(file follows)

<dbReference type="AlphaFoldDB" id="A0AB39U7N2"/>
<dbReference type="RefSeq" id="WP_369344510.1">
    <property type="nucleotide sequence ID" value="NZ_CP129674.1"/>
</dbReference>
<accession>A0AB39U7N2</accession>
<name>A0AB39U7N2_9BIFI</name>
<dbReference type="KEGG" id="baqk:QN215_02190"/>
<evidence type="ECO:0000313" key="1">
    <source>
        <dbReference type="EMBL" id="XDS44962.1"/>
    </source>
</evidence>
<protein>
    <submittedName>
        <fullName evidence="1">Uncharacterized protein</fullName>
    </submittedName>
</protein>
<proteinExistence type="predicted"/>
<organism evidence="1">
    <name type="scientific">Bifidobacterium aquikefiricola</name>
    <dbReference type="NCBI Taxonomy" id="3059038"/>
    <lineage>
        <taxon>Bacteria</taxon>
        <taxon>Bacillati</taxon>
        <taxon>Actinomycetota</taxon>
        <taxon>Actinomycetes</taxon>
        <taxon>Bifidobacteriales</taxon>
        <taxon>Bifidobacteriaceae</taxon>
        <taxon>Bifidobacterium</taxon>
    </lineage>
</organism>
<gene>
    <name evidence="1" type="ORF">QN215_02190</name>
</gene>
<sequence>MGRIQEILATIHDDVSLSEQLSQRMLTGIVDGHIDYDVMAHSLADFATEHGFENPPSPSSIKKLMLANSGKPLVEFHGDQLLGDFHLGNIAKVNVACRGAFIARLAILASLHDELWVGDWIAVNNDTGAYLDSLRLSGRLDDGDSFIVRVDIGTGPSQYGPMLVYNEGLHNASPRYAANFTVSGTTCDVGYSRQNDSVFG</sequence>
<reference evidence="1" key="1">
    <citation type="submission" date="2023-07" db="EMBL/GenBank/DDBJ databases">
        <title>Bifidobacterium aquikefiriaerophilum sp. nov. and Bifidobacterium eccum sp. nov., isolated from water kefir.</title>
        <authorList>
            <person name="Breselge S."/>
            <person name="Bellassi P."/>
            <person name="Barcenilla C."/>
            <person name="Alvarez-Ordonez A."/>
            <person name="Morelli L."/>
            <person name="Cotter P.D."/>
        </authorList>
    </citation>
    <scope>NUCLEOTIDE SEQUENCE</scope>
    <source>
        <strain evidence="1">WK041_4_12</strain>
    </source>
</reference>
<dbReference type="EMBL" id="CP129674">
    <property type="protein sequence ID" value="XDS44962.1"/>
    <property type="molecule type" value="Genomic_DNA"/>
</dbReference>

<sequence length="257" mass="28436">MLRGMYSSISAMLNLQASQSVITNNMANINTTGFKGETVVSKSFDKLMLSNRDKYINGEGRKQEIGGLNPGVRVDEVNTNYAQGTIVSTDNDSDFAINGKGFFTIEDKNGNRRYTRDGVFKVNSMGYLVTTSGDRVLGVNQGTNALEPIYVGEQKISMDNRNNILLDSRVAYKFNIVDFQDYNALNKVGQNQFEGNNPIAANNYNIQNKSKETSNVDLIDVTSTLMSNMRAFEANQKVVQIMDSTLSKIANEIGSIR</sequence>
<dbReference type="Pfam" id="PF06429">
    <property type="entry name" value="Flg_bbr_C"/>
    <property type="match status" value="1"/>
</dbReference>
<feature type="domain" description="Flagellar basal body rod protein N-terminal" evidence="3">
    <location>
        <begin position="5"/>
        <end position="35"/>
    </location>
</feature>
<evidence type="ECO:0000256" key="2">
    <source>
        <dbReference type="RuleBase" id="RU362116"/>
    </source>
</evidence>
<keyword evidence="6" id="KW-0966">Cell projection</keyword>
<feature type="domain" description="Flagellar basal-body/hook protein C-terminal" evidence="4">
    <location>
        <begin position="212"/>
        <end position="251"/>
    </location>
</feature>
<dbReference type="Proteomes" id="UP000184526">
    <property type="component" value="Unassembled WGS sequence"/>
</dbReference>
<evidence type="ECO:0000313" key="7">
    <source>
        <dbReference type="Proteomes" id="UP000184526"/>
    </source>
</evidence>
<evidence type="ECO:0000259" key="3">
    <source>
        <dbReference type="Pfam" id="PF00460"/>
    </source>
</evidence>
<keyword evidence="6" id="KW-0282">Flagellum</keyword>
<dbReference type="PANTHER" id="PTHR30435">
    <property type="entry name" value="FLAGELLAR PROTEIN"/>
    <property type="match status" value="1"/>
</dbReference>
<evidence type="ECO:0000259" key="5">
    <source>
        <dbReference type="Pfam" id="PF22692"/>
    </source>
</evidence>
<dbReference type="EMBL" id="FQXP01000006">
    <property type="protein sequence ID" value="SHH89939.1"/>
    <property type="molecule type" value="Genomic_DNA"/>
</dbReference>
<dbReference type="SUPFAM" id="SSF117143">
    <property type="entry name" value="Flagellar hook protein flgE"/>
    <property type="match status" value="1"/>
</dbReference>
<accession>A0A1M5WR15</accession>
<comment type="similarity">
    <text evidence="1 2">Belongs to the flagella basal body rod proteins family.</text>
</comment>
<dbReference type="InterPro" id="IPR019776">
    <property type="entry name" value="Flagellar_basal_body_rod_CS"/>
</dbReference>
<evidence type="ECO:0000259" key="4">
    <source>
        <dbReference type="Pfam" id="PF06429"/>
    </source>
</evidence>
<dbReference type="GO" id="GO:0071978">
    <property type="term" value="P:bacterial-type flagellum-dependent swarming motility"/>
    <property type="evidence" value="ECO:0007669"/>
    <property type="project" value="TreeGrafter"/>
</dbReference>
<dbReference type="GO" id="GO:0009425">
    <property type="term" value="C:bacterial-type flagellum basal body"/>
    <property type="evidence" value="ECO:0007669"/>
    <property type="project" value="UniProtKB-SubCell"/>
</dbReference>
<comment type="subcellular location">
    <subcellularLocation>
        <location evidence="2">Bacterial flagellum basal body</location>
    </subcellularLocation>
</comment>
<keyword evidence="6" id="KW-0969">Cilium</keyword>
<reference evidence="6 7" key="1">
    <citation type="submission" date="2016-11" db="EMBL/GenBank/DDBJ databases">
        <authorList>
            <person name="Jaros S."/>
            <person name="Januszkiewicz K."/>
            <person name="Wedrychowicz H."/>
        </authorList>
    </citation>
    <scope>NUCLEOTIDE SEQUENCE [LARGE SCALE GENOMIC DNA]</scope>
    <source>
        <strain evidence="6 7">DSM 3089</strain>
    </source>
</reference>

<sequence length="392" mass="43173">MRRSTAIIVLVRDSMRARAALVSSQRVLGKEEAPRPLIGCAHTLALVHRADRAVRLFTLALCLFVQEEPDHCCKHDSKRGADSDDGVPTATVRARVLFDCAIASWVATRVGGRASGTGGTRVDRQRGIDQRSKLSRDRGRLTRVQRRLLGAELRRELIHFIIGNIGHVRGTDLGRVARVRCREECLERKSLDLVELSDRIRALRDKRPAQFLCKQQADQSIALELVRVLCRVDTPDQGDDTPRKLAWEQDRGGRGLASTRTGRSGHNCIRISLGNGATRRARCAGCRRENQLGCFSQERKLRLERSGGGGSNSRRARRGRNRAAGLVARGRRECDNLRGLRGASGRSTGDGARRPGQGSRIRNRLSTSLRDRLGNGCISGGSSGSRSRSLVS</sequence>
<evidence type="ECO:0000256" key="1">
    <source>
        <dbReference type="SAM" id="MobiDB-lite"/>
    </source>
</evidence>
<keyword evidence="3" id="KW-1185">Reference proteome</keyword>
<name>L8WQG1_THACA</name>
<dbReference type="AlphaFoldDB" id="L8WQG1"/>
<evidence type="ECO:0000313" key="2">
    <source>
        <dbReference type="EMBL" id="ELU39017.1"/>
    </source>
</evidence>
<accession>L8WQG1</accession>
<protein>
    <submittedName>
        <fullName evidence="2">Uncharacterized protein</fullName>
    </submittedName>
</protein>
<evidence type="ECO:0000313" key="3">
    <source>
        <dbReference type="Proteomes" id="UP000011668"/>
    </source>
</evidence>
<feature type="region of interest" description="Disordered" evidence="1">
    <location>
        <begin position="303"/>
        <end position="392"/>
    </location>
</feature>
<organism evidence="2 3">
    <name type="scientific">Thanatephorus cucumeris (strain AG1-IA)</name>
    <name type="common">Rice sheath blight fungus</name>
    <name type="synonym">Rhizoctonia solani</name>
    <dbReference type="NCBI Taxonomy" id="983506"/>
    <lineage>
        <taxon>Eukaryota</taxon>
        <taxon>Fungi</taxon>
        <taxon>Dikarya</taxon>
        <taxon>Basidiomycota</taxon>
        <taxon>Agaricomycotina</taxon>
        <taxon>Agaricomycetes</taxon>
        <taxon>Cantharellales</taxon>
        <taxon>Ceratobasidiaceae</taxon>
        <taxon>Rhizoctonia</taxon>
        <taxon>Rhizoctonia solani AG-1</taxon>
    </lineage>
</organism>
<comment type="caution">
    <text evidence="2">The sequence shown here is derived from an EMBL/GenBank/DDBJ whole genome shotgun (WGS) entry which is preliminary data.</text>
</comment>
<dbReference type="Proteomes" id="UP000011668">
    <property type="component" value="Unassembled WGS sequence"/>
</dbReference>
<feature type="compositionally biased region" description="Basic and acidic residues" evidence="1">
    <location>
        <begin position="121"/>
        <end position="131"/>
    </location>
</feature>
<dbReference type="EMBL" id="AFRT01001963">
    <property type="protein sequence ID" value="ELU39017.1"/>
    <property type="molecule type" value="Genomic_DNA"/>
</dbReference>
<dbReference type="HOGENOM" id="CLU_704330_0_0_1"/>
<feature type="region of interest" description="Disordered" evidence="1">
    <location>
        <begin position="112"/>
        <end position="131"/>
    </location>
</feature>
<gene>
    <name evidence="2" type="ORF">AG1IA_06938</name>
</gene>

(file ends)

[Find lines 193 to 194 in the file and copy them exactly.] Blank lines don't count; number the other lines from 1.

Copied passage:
        <taxon>Agaricomycotina</taxon>
        <taxon>Agaricomycetes</taxon>